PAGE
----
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dc.contributor.authorSun, Syuan-Jyun
dc.date.accessioned2019-11-07T11:48:41Z
dc.date.available2019-11-07T11:48:41Z
dc.date.issued2020-07-18
dc.date.submitted2019-04-16
dc.identifier.urihttps://www.repository.cam.ac.uk/handle/1810/298740
dc.description.abstractSpecies interactions are pivotal to biodiversity structure and ecosystem functioning. Nevertheless, interactions between species are ecologically variable within the same pair of interacting species, lying on a mutualism-parasitism continuum. Identifying the underlying mechanisms and context dependency of such ecological dynamics is essential to understand the responses of interacting species to rapidly changing environments. In this thesis, I investigate the ecological factors that cause transitions between parasitism and mutualism, using the burying beetles (Nicrophorus vespilloides) and their phoretic mites (the species complex Poecilochirus carabi) as a model symbiosis. I begin by showing that P. carabi is the most abundant mite species associating with burying beetles, and that it coexists with the mite Macrocheles nataliae. I show that each species attaches to a distinct part of the beetle’s body, so facilitating their co-existence. Furthermore, I show that distinct behavioural and biomechanical adaptations enable each mite species to occupy their preferred locations. This finding reveals that niche partitioning can occur within macroscopic symbiotic communities even when they coexist upon the same host animal. Next, I investigate whether P. carabi mites and N. vespilloides are ever (by-product) mutualists. I assess whether mites assist beetles when competing with conspecifics for ownership of the carcass. Using infrared thermography, I find that beetles with mites attain a higher body temperature, and that this makes them more likely to win contests against conspecifics. However, mites confer this thermal benefit only upon smaller beetles, who generate more heat than larger beetles when carrying mites, which is then trapped by the layer of mites on the beetle’s body. For larger beetles, mites are parasitic. They maintain a high body temperature and win contests for a carcass singlehandedly, and then produce fewer larvae when breeding alongside mites. Burying beetles also commonly face fierce competition from blowflies for the resources upon a carcass. Combining field manipulations and laboratory experiments, I find that mites are in a protective mutualism with beetles because they eliminate blowflies from the carcass, and so promote burying beetle reproductive success. I also find that the extent of this mutualism is dependent upon temperature. At lower temperatures, and when blowflies are absent, mites reduce beetle reproductive success. They are most effective at promoting beetle reproductive success at higher temperatures, at which blowflies pose more of a competitive threat. Finally, I investigate whether the number of burying beetle species present in a woodland can tip the relationship between mites and their N. vespilloides hosts from mutualism to parasitism. I discover that neighbouring woodlands (Waresley and Gamlingay Woods in Cambridgeshire, UK) harbour two and four species of burying beetle, respectively. Furthermore, each species of burying beetle is associated with a different race of P. carabi mite. I show that mite races can be locally adapted to their host beetle species. However, I also find that mite races mix, so that one burying beetle species can be host to multiple P. carabi mite races, and that this happens more frequently when there are more burying beetle species present in one woodland. Burying beetles are then more likely to be in an antagonistic relationship with the mites they carry: local adaptation experiments reveal that N. vespilloides in Gamlingay Wood is in a more antagonistic relationship with P. carabi mites than N. vespilloides from Waresley Wood. Thus temperature, the density of mites and the density of rivals for the carrion breeding resource independently influence whether the relationship between N. vespilloides and P. carabi is more likely to be mutualistic or antagonistic.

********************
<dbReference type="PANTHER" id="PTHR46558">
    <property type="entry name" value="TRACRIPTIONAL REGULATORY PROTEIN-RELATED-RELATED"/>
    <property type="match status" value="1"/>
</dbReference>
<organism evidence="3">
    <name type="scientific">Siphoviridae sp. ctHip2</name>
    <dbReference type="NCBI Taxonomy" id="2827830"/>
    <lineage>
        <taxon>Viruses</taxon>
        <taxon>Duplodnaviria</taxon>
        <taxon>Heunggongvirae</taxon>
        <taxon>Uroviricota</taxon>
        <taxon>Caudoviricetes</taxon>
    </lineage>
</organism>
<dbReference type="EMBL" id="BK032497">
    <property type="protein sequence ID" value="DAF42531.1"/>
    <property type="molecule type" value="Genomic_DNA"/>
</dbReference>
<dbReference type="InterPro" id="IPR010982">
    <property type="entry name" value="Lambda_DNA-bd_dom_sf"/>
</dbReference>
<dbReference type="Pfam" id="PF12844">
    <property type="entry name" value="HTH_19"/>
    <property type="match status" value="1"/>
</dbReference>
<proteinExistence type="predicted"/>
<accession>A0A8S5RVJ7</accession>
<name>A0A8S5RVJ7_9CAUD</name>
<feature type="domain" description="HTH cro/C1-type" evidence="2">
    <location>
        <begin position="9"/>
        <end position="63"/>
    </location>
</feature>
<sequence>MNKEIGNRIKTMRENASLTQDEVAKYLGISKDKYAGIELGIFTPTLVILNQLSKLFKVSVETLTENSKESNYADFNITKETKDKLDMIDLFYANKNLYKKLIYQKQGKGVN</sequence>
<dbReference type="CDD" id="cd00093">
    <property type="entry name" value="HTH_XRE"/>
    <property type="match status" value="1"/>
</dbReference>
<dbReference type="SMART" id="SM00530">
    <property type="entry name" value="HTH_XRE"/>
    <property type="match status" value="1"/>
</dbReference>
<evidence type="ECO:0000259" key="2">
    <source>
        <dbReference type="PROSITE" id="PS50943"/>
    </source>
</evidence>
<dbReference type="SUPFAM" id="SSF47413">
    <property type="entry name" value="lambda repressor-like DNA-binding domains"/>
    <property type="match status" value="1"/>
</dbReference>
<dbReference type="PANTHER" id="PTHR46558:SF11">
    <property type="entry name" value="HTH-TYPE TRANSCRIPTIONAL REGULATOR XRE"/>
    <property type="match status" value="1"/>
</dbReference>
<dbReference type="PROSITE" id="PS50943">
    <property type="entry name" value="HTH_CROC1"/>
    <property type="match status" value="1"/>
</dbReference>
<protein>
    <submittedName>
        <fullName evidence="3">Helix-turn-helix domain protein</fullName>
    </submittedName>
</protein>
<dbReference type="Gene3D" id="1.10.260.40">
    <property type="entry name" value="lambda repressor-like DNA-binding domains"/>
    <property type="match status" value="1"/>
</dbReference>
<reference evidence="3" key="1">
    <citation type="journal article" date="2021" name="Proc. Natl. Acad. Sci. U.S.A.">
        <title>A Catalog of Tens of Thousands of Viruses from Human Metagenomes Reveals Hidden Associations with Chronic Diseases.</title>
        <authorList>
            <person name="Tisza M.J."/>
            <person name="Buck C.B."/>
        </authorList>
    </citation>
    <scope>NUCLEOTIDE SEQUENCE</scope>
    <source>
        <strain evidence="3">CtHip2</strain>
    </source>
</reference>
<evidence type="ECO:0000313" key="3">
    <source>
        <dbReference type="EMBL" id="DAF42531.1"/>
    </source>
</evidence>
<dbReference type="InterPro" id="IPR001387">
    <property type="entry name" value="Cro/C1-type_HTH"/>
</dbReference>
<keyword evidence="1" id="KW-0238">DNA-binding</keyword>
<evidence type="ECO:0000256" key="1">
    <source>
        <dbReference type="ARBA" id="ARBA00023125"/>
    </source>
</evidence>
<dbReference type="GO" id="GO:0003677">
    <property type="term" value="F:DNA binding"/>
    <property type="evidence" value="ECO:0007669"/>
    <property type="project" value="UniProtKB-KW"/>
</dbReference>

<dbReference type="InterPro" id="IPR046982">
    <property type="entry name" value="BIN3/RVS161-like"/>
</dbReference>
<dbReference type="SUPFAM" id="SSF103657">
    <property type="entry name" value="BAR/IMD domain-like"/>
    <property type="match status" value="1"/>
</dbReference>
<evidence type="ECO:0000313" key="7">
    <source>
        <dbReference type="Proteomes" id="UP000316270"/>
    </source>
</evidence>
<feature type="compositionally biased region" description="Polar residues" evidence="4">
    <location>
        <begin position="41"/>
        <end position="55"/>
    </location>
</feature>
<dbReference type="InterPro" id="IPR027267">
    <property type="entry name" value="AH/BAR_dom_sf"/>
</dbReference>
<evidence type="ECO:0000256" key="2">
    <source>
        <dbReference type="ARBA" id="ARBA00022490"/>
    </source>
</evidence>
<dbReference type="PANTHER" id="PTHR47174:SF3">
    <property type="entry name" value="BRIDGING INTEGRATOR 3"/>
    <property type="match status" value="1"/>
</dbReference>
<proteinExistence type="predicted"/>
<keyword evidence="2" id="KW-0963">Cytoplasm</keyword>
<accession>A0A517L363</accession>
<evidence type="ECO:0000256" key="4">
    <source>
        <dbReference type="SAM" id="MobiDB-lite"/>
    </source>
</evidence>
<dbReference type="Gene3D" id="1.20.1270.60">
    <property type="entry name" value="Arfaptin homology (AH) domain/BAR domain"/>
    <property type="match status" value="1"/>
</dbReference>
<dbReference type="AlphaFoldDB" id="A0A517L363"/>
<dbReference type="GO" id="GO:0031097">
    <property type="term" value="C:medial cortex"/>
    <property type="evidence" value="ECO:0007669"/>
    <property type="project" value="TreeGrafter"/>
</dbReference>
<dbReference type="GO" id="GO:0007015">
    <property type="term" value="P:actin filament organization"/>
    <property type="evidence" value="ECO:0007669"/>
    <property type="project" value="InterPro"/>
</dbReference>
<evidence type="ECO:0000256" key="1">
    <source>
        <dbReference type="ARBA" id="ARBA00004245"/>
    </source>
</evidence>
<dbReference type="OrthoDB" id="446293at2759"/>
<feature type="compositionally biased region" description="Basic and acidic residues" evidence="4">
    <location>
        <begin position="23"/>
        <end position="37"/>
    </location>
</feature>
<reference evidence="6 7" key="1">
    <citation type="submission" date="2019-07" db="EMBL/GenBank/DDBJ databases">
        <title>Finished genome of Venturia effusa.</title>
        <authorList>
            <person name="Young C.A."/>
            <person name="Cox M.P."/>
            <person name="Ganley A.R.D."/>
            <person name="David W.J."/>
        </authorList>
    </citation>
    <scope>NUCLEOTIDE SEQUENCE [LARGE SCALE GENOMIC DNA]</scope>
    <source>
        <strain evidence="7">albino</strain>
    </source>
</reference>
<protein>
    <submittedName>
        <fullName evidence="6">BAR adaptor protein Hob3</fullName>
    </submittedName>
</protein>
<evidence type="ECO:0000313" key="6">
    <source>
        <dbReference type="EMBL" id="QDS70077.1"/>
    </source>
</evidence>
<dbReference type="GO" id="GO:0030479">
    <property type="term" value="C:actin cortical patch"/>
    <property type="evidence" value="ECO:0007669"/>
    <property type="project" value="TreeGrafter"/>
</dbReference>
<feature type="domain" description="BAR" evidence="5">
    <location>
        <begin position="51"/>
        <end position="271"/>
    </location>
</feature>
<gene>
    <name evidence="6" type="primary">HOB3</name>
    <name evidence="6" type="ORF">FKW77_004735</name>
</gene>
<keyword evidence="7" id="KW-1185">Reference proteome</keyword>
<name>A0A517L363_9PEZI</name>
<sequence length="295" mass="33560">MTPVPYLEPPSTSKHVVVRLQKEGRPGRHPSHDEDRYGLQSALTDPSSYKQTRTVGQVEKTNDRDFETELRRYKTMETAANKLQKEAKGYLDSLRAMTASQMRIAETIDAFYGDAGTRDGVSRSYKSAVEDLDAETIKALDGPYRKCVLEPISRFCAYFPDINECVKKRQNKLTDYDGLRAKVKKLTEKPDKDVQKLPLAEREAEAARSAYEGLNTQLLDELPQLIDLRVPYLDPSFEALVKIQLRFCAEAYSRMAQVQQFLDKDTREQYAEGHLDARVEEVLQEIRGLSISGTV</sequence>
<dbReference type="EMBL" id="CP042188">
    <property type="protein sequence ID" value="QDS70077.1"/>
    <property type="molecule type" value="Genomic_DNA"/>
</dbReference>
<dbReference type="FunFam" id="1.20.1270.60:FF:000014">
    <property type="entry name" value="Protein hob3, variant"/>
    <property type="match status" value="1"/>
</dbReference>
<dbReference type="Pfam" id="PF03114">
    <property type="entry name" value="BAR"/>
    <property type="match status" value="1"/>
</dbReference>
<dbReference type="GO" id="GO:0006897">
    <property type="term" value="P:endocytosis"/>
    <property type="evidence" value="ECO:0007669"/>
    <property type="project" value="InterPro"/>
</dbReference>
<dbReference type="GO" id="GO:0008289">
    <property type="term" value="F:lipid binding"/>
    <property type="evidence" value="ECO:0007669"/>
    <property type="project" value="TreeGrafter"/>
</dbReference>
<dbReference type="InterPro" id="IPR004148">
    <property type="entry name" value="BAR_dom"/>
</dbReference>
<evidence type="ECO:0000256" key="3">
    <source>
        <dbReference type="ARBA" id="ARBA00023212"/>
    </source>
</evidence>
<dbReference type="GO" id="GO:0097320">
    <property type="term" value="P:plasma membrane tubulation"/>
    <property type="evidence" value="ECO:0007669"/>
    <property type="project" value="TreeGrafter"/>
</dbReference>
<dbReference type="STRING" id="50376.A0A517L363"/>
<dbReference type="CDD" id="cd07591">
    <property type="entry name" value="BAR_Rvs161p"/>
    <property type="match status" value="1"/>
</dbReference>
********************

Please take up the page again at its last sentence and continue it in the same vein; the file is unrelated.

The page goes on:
dc.description.sponsorshipTaiwan Cambridge Scholarship (The Cambridge Commonwealth, European & International Trust)
dc.language.isoen
dc.rightsAttribution-NonCommercial-NoDerivatives 4.0 International (CC BY-NC-ND 4.0)
dc.rights.urihttps://creativecommons.org/licenses/by-nc-nd/4.0/
dc.subjectbehavioural ecology
dc.subjectniche theory
dc.subjectinterspecific interactions
dc.subjectlocal adaptation
dc.subjectburying beetles
dc.subjectphoretic mites
dc.subjectmutualism
dc.subjectparasitism
dc.titleOn the ecological transitions between parasitism and mutualism
dc.typeThesis
dc.type.qualificationlevelDoctoral
dc.type.qualificationnameDoctor of Philosophy (PhD)
dc.publisher.institutionUniversity of Cambridge
dc.publisher.departmentDepartment of Zoology
dc.date.updated2019-11-07T11:28:11Z
dc.identifier.doi10.17863/CAM.45796
dc.contributor.orcidSun, Syuan-Jyun [0000-0002-7859-9346]
dc.publisher.collegeQueens' College
dc.type.qualificationtitlePhD in Zoology
cam.supervisorKilner, Rebecca
cam.thesis.fundingfalse


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Attribution-NonCommercial-NoDerivatives 4.0 International (CC BY-NC-ND 4.0)
Except where otherwise noted, this item's licence is described as Attribution-NonCommercial-NoDerivatives 4.0 International (CC BY-NC-ND 4.0)